Posted in Children's Health, Nutrition, tagged bargaining, cauliflower, dessert, junk foods, ketchup, macaroni and cheese, Mayo Clinic, Picky Eater, pizza, spaghetti sauce, squash, Teenager, toddler, Vandana Bhide, vegetables, yogurt parfait, zucchini on October 22, 2012 |
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Top 5 Mistakes Parents Make with a Picky Eater
- Forcing a child to eat everything put on the table for a meal
- Bargaining with a child to eat healthy items in a meal in order to get a dessert or treat
- Not re-introducing a food item if the child doesn’t like it the first time
- Parents don’t eat healthy food themselves but expect their children to eat healthy food
- Stocking the refrigerator and pantry with junk food but expecting a child to choose healthy items over the non-nutritious snacks
1. Forcing a child to eat everything put on the table for a meal
- A child doesn’t have to eat everything on the table, but should try at least one bite. If after the bite he says, “No, thanks” at least you’ve exposed the child to the new food.
- Don’t force a child to eat an entire serving of something she doesn’t like, but don’t make a separate meal for the child
- Remember, kids will not starve! They will learn to be more flexible with food choices rather than go hungry.
- If a child skips a meal because he doesn’t like anything, the child will be hungry enough at the next meal to be more willing to eat what is served
- Try to include at least one item the child likes at every meal, but don’t avoid all items the child does not like.
- Don’t threaten or punish—this only results in power struggles with your child!
2. Bargaining with a child to eat healthy items in a meal in order to get a dessert or treat
- Bargaining does not work long term to help the child learn to eat and enjoy healthy food such as vegetables.
- It also promotes the false belief that a cookie or cupcake or other dessert item has more value than the healthy food item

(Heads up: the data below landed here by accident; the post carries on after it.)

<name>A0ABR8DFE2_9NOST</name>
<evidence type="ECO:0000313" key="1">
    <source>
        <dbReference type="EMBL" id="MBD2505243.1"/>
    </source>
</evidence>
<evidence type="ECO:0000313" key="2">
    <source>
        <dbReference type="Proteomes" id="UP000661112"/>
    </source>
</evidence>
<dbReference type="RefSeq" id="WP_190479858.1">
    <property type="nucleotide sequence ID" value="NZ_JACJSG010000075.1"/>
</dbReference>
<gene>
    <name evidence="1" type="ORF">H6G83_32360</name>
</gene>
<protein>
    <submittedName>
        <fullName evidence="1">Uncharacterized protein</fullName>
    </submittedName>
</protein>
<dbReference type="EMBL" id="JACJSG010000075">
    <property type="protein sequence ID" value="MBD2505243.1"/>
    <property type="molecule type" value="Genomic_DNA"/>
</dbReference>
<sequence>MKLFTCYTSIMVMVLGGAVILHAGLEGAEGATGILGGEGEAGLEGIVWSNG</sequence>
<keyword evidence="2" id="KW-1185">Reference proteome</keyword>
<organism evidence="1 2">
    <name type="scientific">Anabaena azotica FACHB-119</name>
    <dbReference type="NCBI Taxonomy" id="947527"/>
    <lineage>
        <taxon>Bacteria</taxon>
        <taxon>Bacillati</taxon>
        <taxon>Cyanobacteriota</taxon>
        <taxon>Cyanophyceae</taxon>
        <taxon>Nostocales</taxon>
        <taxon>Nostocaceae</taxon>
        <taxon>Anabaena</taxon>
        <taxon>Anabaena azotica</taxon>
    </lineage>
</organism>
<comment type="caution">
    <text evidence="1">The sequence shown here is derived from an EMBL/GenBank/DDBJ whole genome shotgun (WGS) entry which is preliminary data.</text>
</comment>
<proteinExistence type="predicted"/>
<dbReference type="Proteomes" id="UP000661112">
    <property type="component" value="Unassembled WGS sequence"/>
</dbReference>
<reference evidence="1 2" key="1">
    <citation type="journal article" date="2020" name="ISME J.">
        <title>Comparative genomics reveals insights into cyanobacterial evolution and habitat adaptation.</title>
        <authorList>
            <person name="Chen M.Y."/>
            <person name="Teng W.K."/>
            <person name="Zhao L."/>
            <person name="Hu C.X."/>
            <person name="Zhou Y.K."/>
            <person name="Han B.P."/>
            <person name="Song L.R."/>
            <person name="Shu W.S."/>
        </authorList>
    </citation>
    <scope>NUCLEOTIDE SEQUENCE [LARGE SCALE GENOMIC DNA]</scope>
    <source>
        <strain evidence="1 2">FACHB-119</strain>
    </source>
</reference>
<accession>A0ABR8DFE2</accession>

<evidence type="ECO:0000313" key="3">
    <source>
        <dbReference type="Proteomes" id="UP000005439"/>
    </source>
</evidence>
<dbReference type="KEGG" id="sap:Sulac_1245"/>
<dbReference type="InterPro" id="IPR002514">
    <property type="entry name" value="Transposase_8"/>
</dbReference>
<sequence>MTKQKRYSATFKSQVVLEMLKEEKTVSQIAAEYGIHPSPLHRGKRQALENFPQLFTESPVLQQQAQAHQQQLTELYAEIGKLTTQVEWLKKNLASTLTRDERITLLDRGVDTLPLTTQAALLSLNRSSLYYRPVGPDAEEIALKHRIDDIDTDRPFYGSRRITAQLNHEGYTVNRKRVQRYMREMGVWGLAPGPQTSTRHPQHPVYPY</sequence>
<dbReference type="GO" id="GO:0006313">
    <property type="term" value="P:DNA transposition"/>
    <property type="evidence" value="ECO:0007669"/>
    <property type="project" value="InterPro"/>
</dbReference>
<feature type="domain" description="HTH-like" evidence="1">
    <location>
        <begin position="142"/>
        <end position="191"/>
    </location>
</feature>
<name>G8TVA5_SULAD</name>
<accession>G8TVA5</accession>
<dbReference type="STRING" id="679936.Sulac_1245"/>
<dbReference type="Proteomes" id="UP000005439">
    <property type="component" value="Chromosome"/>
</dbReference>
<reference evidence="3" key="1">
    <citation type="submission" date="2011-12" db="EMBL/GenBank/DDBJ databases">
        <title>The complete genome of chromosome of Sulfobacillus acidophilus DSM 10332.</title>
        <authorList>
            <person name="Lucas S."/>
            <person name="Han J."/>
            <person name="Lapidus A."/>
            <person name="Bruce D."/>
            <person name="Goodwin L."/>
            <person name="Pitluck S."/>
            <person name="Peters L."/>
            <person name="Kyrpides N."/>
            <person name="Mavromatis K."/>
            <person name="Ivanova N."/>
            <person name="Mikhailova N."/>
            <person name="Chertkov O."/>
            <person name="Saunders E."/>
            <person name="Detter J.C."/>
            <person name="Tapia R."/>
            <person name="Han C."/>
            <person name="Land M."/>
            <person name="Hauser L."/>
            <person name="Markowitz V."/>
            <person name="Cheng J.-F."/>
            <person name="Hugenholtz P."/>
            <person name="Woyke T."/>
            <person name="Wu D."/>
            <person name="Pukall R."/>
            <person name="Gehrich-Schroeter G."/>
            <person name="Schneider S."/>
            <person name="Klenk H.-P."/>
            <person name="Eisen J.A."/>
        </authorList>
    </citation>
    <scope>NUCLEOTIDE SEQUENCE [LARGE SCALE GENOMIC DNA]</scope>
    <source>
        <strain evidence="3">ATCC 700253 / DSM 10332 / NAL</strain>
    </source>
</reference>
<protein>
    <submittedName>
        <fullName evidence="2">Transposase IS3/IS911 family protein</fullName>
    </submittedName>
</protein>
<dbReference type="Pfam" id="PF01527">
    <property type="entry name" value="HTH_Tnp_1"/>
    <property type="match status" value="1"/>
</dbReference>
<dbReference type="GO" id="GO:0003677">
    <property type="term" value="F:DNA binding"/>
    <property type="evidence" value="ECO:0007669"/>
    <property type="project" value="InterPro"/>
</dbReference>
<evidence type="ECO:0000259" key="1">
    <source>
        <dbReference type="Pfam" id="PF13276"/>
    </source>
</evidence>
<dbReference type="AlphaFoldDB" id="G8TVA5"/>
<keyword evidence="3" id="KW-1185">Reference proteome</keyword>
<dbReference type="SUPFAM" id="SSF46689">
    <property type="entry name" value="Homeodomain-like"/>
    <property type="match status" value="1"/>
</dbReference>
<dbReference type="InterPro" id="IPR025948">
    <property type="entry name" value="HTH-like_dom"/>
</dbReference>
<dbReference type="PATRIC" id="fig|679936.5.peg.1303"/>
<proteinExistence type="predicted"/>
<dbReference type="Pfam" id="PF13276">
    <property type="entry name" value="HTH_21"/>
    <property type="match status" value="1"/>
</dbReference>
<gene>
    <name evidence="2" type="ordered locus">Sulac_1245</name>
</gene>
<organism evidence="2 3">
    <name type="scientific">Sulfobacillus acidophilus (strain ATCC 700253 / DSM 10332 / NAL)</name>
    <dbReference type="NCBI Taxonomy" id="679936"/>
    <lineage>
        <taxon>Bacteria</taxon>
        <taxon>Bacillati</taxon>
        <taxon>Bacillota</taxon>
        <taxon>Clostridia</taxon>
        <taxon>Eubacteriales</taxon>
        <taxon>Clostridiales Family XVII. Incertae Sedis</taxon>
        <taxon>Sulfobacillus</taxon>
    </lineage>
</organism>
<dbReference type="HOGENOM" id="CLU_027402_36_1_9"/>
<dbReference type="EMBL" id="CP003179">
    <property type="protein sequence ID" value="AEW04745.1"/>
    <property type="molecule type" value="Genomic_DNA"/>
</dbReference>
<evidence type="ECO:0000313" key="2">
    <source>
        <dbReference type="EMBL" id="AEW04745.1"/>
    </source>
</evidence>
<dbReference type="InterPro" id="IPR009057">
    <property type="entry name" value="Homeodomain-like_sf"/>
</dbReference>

3. Not re-introducing a food item if the child doesn’t like it the first time
- The 10-15 Rule: Studies show that it can take up to 10-15 tastes of one kind of food before a child accepts or likes the food. Repetition is important!
4. Parents don’t eat healthy food themselves but expect their children to eat healthy food
- Parents are the best role model for their kids. It helps if they eat the kind of food they want their children to eat. If parents don’t eat vegetables or fruits, chances are, their kids won’t either.
- If kids see their parents ENJOYING vegetables and fruits, they are more likely to choose to eat them as well.
5. Stocking the refrigerator and pantry with junk food but expecting a child to choose healthy items over the non-nutritious snacks
- Don’t stock unhealthy items like candy. If a child is hungry, give her the choice of two healthy snacks to eat instead of giving in to the candy that she requested
- Put healthy foods like cut up fruit where your toddler or teenager can quickly find them when they are hungry.
- Avoid giving milk or juice before a meal to pacify hunger. This prevents kids from eating the rest of the meal
Home made macaroni and cheese, with cauliflower. (Photo credit: Wikipedia)
Some ideas to encourage your kids to eat a healthier, wider variety of food:
- It is normal for kids to eat less as they turn one year of age because of slowing of their growth at this age. At age two toddlers want to make their own food choices. Many toddlers appear to be picky eaters to parents because they don’t like to try new foods and prefer to snack.
- It’s normal for kids to like one thing one day and not like it the next, or want the same food three days in a row and then say they are sick of it. In general, try to avoid preparing only the things a child eats—say prepared chicken nuggets, hot dogs and macaroni and cheese, to the exclusion of other food.
- Involve your child in food shopping so that she can choose the vegetables and fruits she wants to try. Kids are more likely to eat a food they picked out. Remember not to bring your kids to the grocery store when they are hungry. Set ground rules in advance of shopping: no candy, no soda, no sugary snacks or cereal. They can choose any fruits and vegetables as long as they are willing to try them when brought home.